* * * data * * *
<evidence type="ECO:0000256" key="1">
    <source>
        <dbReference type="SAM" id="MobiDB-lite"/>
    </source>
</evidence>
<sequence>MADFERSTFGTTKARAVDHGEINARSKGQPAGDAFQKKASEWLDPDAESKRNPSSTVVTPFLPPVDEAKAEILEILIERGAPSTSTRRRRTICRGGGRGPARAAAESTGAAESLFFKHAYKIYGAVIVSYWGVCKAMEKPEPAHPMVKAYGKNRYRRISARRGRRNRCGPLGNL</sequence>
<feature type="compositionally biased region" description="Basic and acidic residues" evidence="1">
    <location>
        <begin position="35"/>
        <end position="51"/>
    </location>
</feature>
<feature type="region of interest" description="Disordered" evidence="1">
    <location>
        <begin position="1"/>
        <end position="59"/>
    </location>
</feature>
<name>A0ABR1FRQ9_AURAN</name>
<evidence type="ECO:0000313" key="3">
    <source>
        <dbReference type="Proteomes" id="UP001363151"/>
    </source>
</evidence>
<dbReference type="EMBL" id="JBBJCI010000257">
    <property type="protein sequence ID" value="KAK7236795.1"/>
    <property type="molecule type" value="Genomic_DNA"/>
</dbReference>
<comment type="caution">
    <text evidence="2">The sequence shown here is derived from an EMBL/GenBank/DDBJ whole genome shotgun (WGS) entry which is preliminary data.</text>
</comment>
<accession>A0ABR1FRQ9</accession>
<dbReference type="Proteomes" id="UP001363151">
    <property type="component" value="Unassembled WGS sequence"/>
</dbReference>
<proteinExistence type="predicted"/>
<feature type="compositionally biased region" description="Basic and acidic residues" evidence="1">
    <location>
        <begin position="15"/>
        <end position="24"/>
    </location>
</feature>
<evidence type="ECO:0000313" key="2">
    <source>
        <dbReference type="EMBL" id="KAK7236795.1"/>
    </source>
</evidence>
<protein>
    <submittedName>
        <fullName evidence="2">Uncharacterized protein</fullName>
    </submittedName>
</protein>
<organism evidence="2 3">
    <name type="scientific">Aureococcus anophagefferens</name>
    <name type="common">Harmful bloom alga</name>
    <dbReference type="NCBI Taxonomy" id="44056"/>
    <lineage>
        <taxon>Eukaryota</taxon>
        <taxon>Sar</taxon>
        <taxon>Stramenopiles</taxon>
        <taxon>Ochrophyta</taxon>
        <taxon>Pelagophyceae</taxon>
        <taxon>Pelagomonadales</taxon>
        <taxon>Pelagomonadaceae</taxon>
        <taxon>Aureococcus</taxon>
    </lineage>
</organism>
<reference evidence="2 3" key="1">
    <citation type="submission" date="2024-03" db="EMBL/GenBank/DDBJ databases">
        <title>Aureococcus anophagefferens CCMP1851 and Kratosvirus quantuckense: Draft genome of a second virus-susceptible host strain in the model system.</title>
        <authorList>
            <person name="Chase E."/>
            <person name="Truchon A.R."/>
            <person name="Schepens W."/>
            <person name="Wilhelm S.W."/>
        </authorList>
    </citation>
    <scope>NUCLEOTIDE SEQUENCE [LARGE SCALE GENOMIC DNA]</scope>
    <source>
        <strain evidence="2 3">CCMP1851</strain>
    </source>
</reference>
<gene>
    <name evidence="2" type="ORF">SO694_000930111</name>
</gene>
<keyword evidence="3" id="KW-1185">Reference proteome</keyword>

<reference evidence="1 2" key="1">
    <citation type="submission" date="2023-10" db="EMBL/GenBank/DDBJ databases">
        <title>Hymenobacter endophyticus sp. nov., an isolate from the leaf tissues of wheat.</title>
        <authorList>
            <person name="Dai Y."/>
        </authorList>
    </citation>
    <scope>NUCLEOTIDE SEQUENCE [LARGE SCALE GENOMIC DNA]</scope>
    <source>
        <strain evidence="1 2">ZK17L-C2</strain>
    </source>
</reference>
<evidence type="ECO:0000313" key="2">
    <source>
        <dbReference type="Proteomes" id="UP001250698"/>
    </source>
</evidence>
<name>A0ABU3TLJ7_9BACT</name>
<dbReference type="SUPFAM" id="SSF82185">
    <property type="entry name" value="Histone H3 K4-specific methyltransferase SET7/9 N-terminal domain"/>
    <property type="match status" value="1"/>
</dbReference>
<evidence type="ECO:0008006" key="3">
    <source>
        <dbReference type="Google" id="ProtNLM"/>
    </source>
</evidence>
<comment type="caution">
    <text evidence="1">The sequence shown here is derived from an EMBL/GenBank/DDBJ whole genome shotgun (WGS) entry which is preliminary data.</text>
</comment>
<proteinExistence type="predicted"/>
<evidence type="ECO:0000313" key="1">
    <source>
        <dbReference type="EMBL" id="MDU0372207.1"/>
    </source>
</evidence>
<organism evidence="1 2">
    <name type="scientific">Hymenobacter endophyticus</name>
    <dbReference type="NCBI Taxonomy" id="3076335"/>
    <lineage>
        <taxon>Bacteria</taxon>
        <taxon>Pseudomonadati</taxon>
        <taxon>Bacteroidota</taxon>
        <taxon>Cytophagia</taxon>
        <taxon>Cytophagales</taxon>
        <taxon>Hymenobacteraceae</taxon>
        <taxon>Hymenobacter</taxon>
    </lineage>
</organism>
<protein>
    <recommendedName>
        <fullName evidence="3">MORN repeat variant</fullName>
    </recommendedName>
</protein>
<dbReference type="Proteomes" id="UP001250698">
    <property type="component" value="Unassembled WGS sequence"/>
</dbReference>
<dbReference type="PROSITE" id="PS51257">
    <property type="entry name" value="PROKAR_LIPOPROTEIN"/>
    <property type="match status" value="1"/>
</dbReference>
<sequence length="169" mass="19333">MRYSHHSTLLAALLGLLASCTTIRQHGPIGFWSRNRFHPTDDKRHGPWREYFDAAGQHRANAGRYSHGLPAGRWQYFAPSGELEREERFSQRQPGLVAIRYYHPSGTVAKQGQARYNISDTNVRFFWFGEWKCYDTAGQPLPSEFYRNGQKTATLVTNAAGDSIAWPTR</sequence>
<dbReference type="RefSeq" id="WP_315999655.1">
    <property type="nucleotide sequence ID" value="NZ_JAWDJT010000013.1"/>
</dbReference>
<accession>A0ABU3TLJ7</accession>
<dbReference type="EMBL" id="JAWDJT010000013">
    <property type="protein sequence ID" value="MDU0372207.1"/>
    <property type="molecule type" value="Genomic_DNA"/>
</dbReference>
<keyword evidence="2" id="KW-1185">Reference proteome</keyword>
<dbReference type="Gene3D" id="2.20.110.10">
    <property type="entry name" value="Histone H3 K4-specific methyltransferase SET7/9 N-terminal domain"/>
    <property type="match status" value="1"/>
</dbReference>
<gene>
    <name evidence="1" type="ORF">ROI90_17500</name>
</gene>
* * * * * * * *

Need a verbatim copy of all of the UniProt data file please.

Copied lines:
<evidence type="ECO:0000256" key="1">
    <source>
        <dbReference type="SAM" id="MobiDB-lite"/>
    </source>
</evidence>
<sequence>MADFERSTFGTTKARAVDHGEINARSKGQPAGDAFQKKASEWLDPDAESKRNPSSTVVTPFLPPVDEAKAEILEILIERGAPSTSTRRRRTICRGGGRGPARAAAESTGAAESLFFKHAYKIYGAVIVSYWGVCKAMEKPEPAHPMVKAYGKNRYRRISARRGRRNRCGPLGNL</sequence>
<feature type="compositionally biased region" description="Basic and acidic residues" evidence="1">
    <location>
        <begin position="35"/>
        <end position="51"/>
    </location>
</feature>
<feature type="region of interest" description="Disordered" evidence="1">
    <location>
        <begin position="1"/>
        <end position="59"/>
    </location>
</feature>
<name>A0ABR1FRQ9_AURAN</name>
<evidence type="ECO:0000313" key="3">
    <source>
        <dbReference type="Proteomes" id="UP001363151"/>
    </source>
</evidence>
<dbReference type="EMBL" id="JBBJCI010000257">
    <property type="protein sequence ID" value="KAK7236795.1"/>
    <property type="molecule type" value="Genomic_DNA"/>
</dbReference>
<comment type="caution">
    <text evidence="2">The sequence shown here is derived from an EMBL/GenBank/DDBJ whole genome shotgun (WGS) entry which is preliminary data.</text>
</comment>
<accession>A0ABR1FRQ9</accession>
<dbReference type="Proteomes" id="UP001363151">
    <property type="component" value="Unassembled WGS sequence"/>
</dbReference>
<proteinExistence type="predicted"/>
<feature type="compositionally biased region" description="Basic and acidic residues" evidence="1">
    <location>
        <begin position="15"/>
        <end position="24"/>
    </location>
</feature>
<evidence type="ECO:0000313" key="2">
    <source>
        <dbReference type="EMBL" id="KAK7236795.1"/>
    </source>
</evidence>
<protein>
    <submittedName>
        <fullName evidence="2">Uncharacterized protein</fullName>
    </submittedName>
</protein>
<organism evidence="2 3">
    <name type="scientific">Aureococcus anophagefferens</name>
    <name type="common">Harmful bloom alga</name>
    <dbReference type="NCBI Taxonomy" id="44056"/>
    <lineage>
        <taxon>Eukaryota</taxon>
        <taxon>Sar</taxon>
        <taxon>Stramenopiles</taxon>
        <taxon>Ochrophyta</taxon>
        <taxon>Pelagophyceae</taxon>
        <taxon>Pelagomonadales</taxon>
        <taxon>Pelagomonadaceae</taxon>
        <taxon>Aureococcus</taxon>
    </lineage>
</organism>
<reference evidence="2 3" key="1">
    <citation type="submission" date="2024-03" db="EMBL/GenBank/DDBJ databases">
        <title>Aureococcus anophagefferens CCMP1851 and Kratosvirus quantuckense: Draft genome of a second virus-susceptible host strain in the model system.</title>
        <authorList>
            <person name="Chase E."/>
            <person name="Truchon A.R."/>
            <person name="Schepens W."/>
            <person name="Wilhelm S.W."/>
        </authorList>
    </citation>
    <scope>NUCLEOTIDE SEQUENCE [LARGE SCALE GENOMIC DNA]</scope>
    <source>
        <strain evidence="2 3">CCMP1851</strain>
    </source>
</reference>
<gene>
    <name evidence="2" type="ORF">SO694_000930111</name>
</gene>
<keyword evidence="3" id="KW-1185">Reference proteome</keyword>

<reference evidence="1 2" key="1">
    <citation type="submission" date="2023-10" db="EMBL/GenBank/DDBJ databases">
        <title>Hymenobacter endophyticus sp. nov., an isolate from the leaf tissues of wheat.</title>
        <authorList>
            <person name="Dai Y."/>
        </authorList>
    </citation>
    <scope>NUCLEOTIDE SEQUENCE [LARGE SCALE GENOMIC DNA]</scope>
    <source>
        <strain evidence="1 2">ZK17L-C2</strain>
    </source>
</reference>
<evidence type="ECO:0000313" key="2">
    <source>
        <dbReference type="Proteomes" id="UP001250698"/>
    </source>
</evidence>
<name>A0ABU3TLJ7_9BACT</name>
<dbReference type="SUPFAM" id="SSF82185">
    <property type="entry name" value="Histone H3 K4-specific methyltransferase SET7/9 N-terminal domain"/>
    <property type="match status" value="1"/>
</dbReference>
<evidence type="ECO:0008006" key="3">
    <source>
        <dbReference type="Google" id="ProtNLM"/>
    </source>
</evidence>
<comment type="caution">
    <text evidence="1">The sequence shown here is derived from an EMBL/GenBank/DDBJ whole genome shotgun (WGS) entry which is preliminary data.</text>
</comment>
<proteinExistence type="predicted"/>
<evidence type="ECO:0000313" key="1">
    <source>
        <dbReference type="EMBL" id="MDU0372207.1"/>
    </source>
</evidence>
<organism evidence="1 2">
    <name type="scientific">Hymenobacter endophyticus</name>
    <dbReference type="NCBI Taxonomy" id="3076335"/>
    <lineage>
        <taxon>Bacteria</taxon>
        <taxon>Pseudomonadati</taxon>
        <taxon>Bacteroidota</taxon>
        <taxon>Cytophagia</taxon>
        <taxon>Cytophagales</taxon>
        <taxon>Hymenobacteraceae</taxon>
        <taxon>Hymenobacter</taxon>
    </lineage>
</organism>
<protein>
    <recommendedName>
        <fullName evidence="3">MORN repeat variant</fullName>
    </recommendedName>
</protein>
<dbReference type="Proteomes" id="UP001250698">
    <property type="component" value="Unassembled WGS sequence"/>
</dbReference>
<dbReference type="PROSITE" id="PS51257">
    <property type="entry name" value="PROKAR_LIPOPROTEIN"/>
    <property type="match status" value="1"/>
</dbReference>
<sequence length="169" mass="19333">MRYSHHSTLLAALLGLLASCTTIRQHGPIGFWSRNRFHPTDDKRHGPWREYFDAAGQHRANAGRYSHGLPAGRWQYFAPSGELEREERFSQRQPGLVAIRYYHPSGTVAKQGQARYNISDTNVRFFWFGEWKCYDTAGQPLPSEFYRNGQKTATLVTNAAGDSIAWPTR</sequence>
<dbReference type="RefSeq" id="WP_315999655.1">
    <property type="nucleotide sequence ID" value="NZ_JAWDJT010000013.1"/>
</dbReference>
<accession>A0ABU3TLJ7</accession>
<dbReference type="EMBL" id="JAWDJT010000013">
    <property type="protein sequence ID" value="MDU0372207.1"/>
    <property type="molecule type" value="Genomic_DNA"/>
</dbReference>
<keyword evidence="2" id="KW-1185">Reference proteome</keyword>
<dbReference type="Gene3D" id="2.20.110.10">
    <property type="entry name" value="Histone H3 K4-specific methyltransferase SET7/9 N-terminal domain"/>
    <property type="match status" value="1"/>
</dbReference>
<gene>
    <name evidence="1" type="ORF">ROI90_17500</name>
</gene>